The Mirror and the Light shatters 100,000 mark

The Mirror and the Light shatters 100,000 mark

Hilary Mantel’s The Mirror and the Light (Fourth Estate) has claimed the UK Official Top 50 number one spot for a second week running. Though the hardback fell 60% in volume against the week of its long-awaited launch to 33,549 copies, it has already easilyl surpassed 100,000 copies sold in a week and a half and climbed into the 2020 top five bestsellers.

The independent booksellers’ edition of The Mirror and the Light also sold a further 4,468 copies, though it was leapfrogged in the Original Fiction chart by Wolf Hall, which climbed into the Top 50 and jumped 49% in volume week on week. The first title’s sudden boost in sales implies that at least a few of the previous week’s 95,000 copies bought were by book-buyers who didn’t realise it was part of a trilogy. Bring Up the Bodies also rose, with Mantel's name appearing six times in the Original Fiction top 20.

The World Book Day 2020 tranche also turned out, with eight titles in the top nine and all 12 in the top 30. Supertato: Books are Rubbish! (S&S Children's) continued to lead, with 28,075 copies sold last week and 125,000 copies in total. However, the 2020 line-up suffered year on year, with a combined 214,844 units sold for the week following World Book Day itself, down 20% on the 2019 tranche over the same week last year.

Amid social distancing and self-isolating, the print market dropped by 19.5% in volume and 15.4% in value week on week, though it should be noted that the previous week was the highest of the year to date in both respects. Volume, at 3.18 million books sold, was nowhere near the year's lowest, though value, at £25.7m, was, by just £74,000. Year on year, volume was down 6.3% and value 3.2%. These are not (yet) disastrous figures, though the print market will suffer greatly if Mother's Day gift-buying, usually resulting in one of the strongest weeks of the first half of the year, is affected by coronavirus precautions.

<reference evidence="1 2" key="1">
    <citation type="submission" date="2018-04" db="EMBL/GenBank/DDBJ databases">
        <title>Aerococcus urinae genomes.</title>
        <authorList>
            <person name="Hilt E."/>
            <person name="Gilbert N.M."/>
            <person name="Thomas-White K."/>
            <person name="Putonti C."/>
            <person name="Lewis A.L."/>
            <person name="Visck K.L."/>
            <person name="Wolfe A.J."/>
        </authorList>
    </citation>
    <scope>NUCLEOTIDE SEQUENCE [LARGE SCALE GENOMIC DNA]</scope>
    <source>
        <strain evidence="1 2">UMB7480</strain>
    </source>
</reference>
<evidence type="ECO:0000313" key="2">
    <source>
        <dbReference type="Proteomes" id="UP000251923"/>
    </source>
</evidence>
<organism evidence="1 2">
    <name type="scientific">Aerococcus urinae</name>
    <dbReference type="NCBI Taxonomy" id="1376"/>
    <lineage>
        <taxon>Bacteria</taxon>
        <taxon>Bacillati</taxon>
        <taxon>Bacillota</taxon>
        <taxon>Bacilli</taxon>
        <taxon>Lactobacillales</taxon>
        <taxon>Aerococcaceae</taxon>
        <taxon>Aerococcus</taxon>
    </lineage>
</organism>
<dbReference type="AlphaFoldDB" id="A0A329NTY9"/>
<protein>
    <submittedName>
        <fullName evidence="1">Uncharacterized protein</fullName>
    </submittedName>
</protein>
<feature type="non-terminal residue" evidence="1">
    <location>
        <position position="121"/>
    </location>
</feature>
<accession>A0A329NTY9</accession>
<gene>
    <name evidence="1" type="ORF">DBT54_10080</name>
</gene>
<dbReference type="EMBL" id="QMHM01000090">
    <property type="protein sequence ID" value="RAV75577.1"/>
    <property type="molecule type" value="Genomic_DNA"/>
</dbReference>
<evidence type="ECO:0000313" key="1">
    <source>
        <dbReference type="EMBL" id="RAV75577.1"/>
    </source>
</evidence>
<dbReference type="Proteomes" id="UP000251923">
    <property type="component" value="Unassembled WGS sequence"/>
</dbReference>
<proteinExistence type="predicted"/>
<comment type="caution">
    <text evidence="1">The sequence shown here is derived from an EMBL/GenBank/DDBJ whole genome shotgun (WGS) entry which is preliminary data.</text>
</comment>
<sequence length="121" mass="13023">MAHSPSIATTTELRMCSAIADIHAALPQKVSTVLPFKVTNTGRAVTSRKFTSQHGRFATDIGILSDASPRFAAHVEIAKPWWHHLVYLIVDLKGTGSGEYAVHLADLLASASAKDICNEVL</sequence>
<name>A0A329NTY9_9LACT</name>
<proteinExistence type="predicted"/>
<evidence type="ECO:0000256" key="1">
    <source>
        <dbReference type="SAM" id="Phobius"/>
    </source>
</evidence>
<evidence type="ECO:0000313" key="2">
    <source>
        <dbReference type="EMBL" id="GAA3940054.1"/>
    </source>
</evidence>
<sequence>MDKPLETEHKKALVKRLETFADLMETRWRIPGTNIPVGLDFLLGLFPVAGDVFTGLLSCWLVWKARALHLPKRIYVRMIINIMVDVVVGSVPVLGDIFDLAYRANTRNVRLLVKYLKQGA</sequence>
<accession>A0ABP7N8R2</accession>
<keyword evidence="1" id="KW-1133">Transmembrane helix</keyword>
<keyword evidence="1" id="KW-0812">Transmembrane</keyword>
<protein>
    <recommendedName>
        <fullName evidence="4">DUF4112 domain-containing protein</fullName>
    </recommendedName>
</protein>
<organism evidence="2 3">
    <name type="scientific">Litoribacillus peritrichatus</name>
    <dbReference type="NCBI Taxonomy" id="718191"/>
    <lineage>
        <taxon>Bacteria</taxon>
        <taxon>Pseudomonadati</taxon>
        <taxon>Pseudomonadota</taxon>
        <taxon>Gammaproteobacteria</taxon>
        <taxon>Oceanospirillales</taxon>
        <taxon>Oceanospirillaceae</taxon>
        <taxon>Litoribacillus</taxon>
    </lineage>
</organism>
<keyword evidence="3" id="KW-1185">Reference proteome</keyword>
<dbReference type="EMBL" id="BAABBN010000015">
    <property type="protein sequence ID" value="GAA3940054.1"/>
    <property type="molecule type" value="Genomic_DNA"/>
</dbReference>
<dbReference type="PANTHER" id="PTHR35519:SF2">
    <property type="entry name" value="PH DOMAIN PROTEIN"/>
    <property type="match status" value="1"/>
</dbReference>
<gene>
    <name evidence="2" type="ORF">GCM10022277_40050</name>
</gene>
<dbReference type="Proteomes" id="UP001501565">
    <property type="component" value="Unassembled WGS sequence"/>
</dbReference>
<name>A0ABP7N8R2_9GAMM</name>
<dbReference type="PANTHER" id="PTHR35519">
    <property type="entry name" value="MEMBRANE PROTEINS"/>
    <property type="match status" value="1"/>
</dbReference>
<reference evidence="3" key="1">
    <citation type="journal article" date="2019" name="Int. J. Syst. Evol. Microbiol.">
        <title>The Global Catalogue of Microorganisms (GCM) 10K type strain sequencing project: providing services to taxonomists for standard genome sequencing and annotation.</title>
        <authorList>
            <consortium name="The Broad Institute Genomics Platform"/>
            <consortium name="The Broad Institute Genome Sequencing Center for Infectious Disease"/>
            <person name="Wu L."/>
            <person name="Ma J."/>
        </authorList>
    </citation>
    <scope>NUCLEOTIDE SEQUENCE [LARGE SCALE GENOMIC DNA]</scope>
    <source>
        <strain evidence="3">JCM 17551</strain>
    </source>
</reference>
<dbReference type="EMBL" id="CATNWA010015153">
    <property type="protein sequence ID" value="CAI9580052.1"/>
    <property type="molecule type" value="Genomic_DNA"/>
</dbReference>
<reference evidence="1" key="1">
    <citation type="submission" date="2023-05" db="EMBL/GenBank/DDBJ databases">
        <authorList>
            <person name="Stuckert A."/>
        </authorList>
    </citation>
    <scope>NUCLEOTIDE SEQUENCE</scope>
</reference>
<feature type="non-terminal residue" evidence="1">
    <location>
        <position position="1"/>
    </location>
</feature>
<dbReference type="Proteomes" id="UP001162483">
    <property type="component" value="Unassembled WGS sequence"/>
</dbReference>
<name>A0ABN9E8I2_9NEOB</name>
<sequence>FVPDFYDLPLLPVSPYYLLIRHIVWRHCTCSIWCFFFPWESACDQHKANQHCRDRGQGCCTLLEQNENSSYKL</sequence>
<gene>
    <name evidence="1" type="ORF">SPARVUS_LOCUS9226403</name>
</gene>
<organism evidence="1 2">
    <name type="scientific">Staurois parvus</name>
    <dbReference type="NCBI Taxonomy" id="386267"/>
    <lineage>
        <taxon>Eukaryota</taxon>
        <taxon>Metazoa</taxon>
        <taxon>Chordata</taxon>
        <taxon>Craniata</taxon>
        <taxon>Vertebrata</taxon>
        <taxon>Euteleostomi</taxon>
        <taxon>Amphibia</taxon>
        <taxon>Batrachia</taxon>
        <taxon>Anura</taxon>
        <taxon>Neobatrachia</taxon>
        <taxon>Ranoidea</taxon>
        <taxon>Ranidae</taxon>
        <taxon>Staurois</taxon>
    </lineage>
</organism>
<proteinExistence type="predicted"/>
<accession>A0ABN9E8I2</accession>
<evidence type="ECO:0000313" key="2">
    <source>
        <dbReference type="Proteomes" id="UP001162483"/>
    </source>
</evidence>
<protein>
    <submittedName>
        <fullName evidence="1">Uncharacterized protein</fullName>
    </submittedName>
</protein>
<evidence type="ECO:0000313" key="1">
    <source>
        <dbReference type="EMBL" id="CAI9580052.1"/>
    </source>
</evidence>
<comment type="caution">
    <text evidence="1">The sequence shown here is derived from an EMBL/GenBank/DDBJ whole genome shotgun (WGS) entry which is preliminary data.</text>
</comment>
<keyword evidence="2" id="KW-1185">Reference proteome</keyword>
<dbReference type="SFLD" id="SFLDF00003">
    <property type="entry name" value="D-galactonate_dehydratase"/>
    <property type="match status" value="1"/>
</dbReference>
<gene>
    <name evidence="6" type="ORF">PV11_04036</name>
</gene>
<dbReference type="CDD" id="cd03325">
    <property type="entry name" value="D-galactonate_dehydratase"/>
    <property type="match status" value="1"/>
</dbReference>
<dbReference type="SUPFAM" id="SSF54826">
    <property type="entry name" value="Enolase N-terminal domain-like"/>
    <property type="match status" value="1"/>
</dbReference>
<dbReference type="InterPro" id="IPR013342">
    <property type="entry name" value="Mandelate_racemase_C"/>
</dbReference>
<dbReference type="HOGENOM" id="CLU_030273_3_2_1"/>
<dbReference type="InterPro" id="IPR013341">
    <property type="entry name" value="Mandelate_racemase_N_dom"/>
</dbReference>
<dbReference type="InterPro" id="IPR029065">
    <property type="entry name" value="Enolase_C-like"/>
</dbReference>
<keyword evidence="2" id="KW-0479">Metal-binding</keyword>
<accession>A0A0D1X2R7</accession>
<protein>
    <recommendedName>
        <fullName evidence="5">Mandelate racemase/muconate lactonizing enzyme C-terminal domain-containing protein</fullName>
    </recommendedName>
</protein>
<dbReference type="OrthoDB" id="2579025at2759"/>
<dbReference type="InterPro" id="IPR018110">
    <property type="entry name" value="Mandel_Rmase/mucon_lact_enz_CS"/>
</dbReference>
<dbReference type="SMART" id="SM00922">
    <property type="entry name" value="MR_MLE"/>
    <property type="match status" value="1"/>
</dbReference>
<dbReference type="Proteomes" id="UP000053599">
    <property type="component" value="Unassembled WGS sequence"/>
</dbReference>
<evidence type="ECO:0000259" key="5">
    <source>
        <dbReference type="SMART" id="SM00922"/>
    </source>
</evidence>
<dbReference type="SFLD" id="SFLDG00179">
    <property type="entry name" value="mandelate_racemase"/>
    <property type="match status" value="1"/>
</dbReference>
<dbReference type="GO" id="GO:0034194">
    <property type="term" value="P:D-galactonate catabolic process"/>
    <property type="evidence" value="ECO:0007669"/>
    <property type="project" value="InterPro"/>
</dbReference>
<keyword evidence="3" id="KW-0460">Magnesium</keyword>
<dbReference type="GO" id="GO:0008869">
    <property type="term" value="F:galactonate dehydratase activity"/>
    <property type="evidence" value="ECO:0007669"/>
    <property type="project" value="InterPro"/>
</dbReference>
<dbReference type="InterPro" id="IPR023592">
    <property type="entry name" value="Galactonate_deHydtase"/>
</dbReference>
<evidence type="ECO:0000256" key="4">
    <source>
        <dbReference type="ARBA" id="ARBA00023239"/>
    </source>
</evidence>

Dilly Court’s A Village Scandal (HarperCollins) held the Mass Market Fiction number one for a second week, with 17,196 copies sold, less than a 2% dip on the week before. David Baldacci’s One Good Deed (Pan), Lesley Pearse’s You’ll Never See Me Again (Penguin) and Bernardine Evaristo’s Girl Woman Other (Penguin) climbed up the category chart, with Elizabeth Macneal’s The Doll Factory (Picador) the highest new entry in 14th place.

While Charlie Mackesy’s The Boy, The Mole, The Fox and The Horse (Ebury) held the Hardback Non-Fiction number one for a sixth consecutive week, both of Mrs Hinch’s titles rose up the chart—Mrs Hinch: The Activity Journal hit fourth place and Hinch Yourself Happy (both Michael Joseph) rose to sixth. No doubt intensive cleaning is on many book-buyers’ minds right now.

Caroline Criado Perez’s Invisible Women (Vintage) held the Paperback Non-Fiction number one spot for a second week with 7,847 copies sold, holding off a strong challenge from Stephen Hawking’s Brief Answers to the Big Questions (John Murray).

The Children's Non-Fiction chart was topped by Onjali Q Rauf's World Book Day title The Day We Met the Queen (Orion Children's), though unsurprisingly, primary school-level study guides filled the rest of the top 20. Collins and CGP titles accounted for 12 of the top 20.